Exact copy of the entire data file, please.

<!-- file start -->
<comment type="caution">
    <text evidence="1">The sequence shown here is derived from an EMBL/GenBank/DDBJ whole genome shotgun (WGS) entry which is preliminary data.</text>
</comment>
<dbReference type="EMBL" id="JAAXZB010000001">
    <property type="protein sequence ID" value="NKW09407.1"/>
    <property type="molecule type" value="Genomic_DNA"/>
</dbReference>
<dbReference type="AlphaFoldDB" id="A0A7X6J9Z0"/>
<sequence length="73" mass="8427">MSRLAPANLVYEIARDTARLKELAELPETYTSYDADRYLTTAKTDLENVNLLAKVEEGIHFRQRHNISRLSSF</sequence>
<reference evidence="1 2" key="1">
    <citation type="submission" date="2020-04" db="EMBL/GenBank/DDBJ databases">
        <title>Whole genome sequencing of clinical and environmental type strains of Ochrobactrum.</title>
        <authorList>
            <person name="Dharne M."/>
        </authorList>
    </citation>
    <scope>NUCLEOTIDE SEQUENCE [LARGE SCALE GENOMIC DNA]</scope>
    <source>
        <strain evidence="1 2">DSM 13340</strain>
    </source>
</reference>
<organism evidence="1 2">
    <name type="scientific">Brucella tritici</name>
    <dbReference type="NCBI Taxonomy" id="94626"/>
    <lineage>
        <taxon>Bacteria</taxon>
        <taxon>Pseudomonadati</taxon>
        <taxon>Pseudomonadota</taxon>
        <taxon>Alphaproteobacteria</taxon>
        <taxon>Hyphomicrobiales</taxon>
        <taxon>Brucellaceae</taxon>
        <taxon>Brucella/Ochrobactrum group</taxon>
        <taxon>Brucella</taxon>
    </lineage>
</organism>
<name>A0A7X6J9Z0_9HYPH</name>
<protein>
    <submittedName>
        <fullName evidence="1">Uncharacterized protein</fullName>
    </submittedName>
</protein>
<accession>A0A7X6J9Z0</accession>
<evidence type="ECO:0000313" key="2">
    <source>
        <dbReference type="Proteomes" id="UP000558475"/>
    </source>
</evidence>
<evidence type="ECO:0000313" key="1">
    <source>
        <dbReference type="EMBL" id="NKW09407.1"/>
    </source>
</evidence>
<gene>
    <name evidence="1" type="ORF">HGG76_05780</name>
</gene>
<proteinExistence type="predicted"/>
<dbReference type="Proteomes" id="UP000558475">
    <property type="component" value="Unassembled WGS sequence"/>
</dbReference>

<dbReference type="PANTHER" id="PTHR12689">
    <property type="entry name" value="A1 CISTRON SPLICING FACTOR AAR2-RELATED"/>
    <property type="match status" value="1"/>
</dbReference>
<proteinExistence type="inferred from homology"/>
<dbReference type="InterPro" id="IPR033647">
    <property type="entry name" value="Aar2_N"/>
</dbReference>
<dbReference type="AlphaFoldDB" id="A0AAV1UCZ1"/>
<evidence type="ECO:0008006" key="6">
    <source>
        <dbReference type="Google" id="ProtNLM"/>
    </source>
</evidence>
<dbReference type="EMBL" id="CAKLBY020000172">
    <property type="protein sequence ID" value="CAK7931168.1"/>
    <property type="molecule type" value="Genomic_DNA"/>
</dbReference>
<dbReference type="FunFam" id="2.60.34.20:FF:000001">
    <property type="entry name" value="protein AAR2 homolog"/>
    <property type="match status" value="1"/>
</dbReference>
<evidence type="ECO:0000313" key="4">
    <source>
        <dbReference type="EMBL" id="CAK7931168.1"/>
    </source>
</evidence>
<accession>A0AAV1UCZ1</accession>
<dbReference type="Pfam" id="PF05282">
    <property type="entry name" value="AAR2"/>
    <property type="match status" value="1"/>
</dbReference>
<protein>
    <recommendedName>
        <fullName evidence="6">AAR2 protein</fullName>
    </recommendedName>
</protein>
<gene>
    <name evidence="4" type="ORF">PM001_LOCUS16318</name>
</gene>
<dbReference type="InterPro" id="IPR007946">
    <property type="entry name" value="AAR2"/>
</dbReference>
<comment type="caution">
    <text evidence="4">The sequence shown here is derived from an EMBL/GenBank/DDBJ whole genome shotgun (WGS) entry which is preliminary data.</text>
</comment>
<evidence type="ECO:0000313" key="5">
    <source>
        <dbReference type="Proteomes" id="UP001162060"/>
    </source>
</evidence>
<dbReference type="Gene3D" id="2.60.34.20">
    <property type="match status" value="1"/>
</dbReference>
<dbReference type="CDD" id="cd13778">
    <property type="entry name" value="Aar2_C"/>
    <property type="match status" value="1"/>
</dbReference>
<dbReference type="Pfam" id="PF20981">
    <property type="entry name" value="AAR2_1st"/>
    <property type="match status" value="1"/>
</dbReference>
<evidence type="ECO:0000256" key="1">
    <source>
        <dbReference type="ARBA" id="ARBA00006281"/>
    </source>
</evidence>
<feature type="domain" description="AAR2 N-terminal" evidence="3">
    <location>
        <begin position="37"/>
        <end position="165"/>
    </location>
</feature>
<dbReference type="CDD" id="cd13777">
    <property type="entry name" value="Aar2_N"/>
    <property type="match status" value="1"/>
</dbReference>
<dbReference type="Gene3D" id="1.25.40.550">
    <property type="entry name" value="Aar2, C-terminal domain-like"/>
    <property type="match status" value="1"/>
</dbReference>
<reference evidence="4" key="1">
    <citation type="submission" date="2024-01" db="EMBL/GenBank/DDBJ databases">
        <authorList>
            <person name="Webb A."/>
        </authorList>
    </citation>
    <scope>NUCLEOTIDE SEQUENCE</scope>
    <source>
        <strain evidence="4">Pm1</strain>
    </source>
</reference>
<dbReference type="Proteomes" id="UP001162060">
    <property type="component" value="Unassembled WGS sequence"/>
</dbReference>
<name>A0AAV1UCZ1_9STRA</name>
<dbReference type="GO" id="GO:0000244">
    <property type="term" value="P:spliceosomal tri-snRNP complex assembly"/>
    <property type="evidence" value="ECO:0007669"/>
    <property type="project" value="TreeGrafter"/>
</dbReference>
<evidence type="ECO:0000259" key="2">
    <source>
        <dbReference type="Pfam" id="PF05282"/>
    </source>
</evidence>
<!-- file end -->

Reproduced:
<comment type="caution">
    <text evidence="1">The sequence shown here is derived from an EMBL/GenBank/DDBJ whole genome shotgun (WGS) entry which is preliminary data.</text>
</comment>
<dbReference type="EMBL" id="JAAXZB010000001">
    <property type="protein sequence ID" value="NKW09407.1"/>
    <property type="molecule type" value="Genomic_DNA"/>
</dbReference>
<dbReference type="AlphaFoldDB" id="A0A7X6J9Z0"/>
<sequence length="73" mass="8427">MSRLAPANLVYEIARDTARLKELAELPETYTSYDADRYLTTAKTDLENVNLLAKVEEGIHFRQRHNISRLSSF</sequence>
<reference evidence="1 2" key="1">
    <citation type="submission" date="2020-04" db="EMBL/GenBank/DDBJ databases">
        <title>Whole genome sequencing of clinical and environmental type strains of Ochrobactrum.</title>
        <authorList>
            <person name="Dharne M."/>
        </authorList>
    </citation>
    <scope>NUCLEOTIDE SEQUENCE [LARGE SCALE GENOMIC DNA]</scope>
    <source>
        <strain evidence="1 2">DSM 13340</strain>
    </source>
</reference>
<organism evidence="1 2">
    <name type="scientific">Brucella tritici</name>
    <dbReference type="NCBI Taxonomy" id="94626"/>
    <lineage>
        <taxon>Bacteria</taxon>
        <taxon>Pseudomonadati</taxon>
        <taxon>Pseudomonadota</taxon>
        <taxon>Alphaproteobacteria</taxon>
        <taxon>Hyphomicrobiales</taxon>
        <taxon>Brucellaceae</taxon>
        <taxon>Brucella/Ochrobactrum group</taxon>
        <taxon>Brucella</taxon>
    </lineage>
</organism>
<name>A0A7X6J9Z0_9HYPH</name>
<protein>
    <submittedName>
        <fullName evidence="1">Uncharacterized protein</fullName>
    </submittedName>
</protein>
<accession>A0A7X6J9Z0</accession>
<evidence type="ECO:0000313" key="2">
    <source>
        <dbReference type="Proteomes" id="UP000558475"/>
    </source>
</evidence>
<evidence type="ECO:0000313" key="1">
    <source>
        <dbReference type="EMBL" id="NKW09407.1"/>
    </source>
</evidence>
<gene>
    <name evidence="1" type="ORF">HGG76_05780</name>
</gene>
<proteinExistence type="predicted"/>
<dbReference type="Proteomes" id="UP000558475">
    <property type="component" value="Unassembled WGS sequence"/>
</dbReference>

<dbReference type="PANTHER" id="PTHR12689">
    <property type="entry name" value="A1 CISTRON SPLICING FACTOR AAR2-RELATED"/>
    <property type="match status" value="1"/>
</dbReference>
<proteinExistence type="inferred from homology"/>
<dbReference type="InterPro" id="IPR033647">
    <property type="entry name" value="Aar2_N"/>
</dbReference>
<dbReference type="AlphaFoldDB" id="A0AAV1UCZ1"/>
<evidence type="ECO:0008006" key="6">
    <source>
        <dbReference type="Google" id="ProtNLM"/>
    </source>
</evidence>
<dbReference type="EMBL" id="CAKLBY020000172">
    <property type="protein sequence ID" value="CAK7931168.1"/>
    <property type="molecule type" value="Genomic_DNA"/>
</dbReference>
<dbReference type="FunFam" id="2.60.34.20:FF:000001">
    <property type="entry name" value="protein AAR2 homolog"/>
    <property type="match status" value="1"/>
</dbReference>
<evidence type="ECO:0000313" key="4">
    <source>
        <dbReference type="EMBL" id="CAK7931168.1"/>
    </source>
</evidence>
<accession>A0AAV1UCZ1</accession>
<dbReference type="Pfam" id="PF05282">
    <property type="entry name" value="AAR2"/>
    <property type="match status" value="1"/>
</dbReference>
<protein>
    <recommendedName>
        <fullName evidence="6">AAR2 protein</fullName>
    </recommendedName>
</protein>
<gene>
    <name evidence="4" type="ORF">PM001_LOCUS16318</name>
</gene>
<dbReference type="InterPro" id="IPR007946">
    <property type="entry name" value="AAR2"/>
</dbReference>
<comment type="caution">
    <text evidence="4">The sequence shown here is derived from an EMBL/GenBank/DDBJ whole genome shotgun (WGS) entry which is preliminary data.</text>
</comment>
<evidence type="ECO:0000313" key="5">
    <source>
        <dbReference type="Proteomes" id="UP001162060"/>
    </source>
</evidence>
<dbReference type="Gene3D" id="2.60.34.20">
    <property type="match status" value="1"/>
</dbReference>
<dbReference type="CDD" id="cd13778">
    <property type="entry name" value="Aar2_C"/>
    <property type="match status" value="1"/>
</dbReference>
<dbReference type="Pfam" id="PF20981">
    <property type="entry name" value="AAR2_1st"/>
    <property type="match status" value="1"/>
</dbReference>
<evidence type="ECO:0000256" key="1">
    <source>
        <dbReference type="ARBA" id="ARBA00006281"/>
    </source>
</evidence>
<feature type="domain" description="AAR2 N-terminal" evidence="3">
    <location>
        <begin position="37"/>
        <end position="165"/>
    </location>
</feature>
<dbReference type="CDD" id="cd13777">
    <property type="entry name" value="Aar2_N"/>
    <property type="match status" value="1"/>
</dbReference>
<dbReference type="Gene3D" id="1.25.40.550">
    <property type="entry name" value="Aar2, C-terminal domain-like"/>
    <property type="match status" value="1"/>
</dbReference>
<reference evidence="4" key="1">
    <citation type="submission" date="2024-01" db="EMBL/GenBank/DDBJ databases">
        <authorList>
            <person name="Webb A."/>
        </authorList>
    </citation>
    <scope>NUCLEOTIDE SEQUENCE</scope>
    <source>
        <strain evidence="4">Pm1</strain>
    </source>
</reference>
<dbReference type="Proteomes" id="UP001162060">
    <property type="component" value="Unassembled WGS sequence"/>
</dbReference>
<name>A0AAV1UCZ1_9STRA</name>
<dbReference type="GO" id="GO:0000244">
    <property type="term" value="P:spliceosomal tri-snRNP complex assembly"/>
    <property type="evidence" value="ECO:0007669"/>
    <property type="project" value="TreeGrafter"/>
</dbReference>
<evidence type="ECO:0000259" key="2">
    <source>
        <dbReference type="Pfam" id="PF05282"/>
    </source>
</evidence>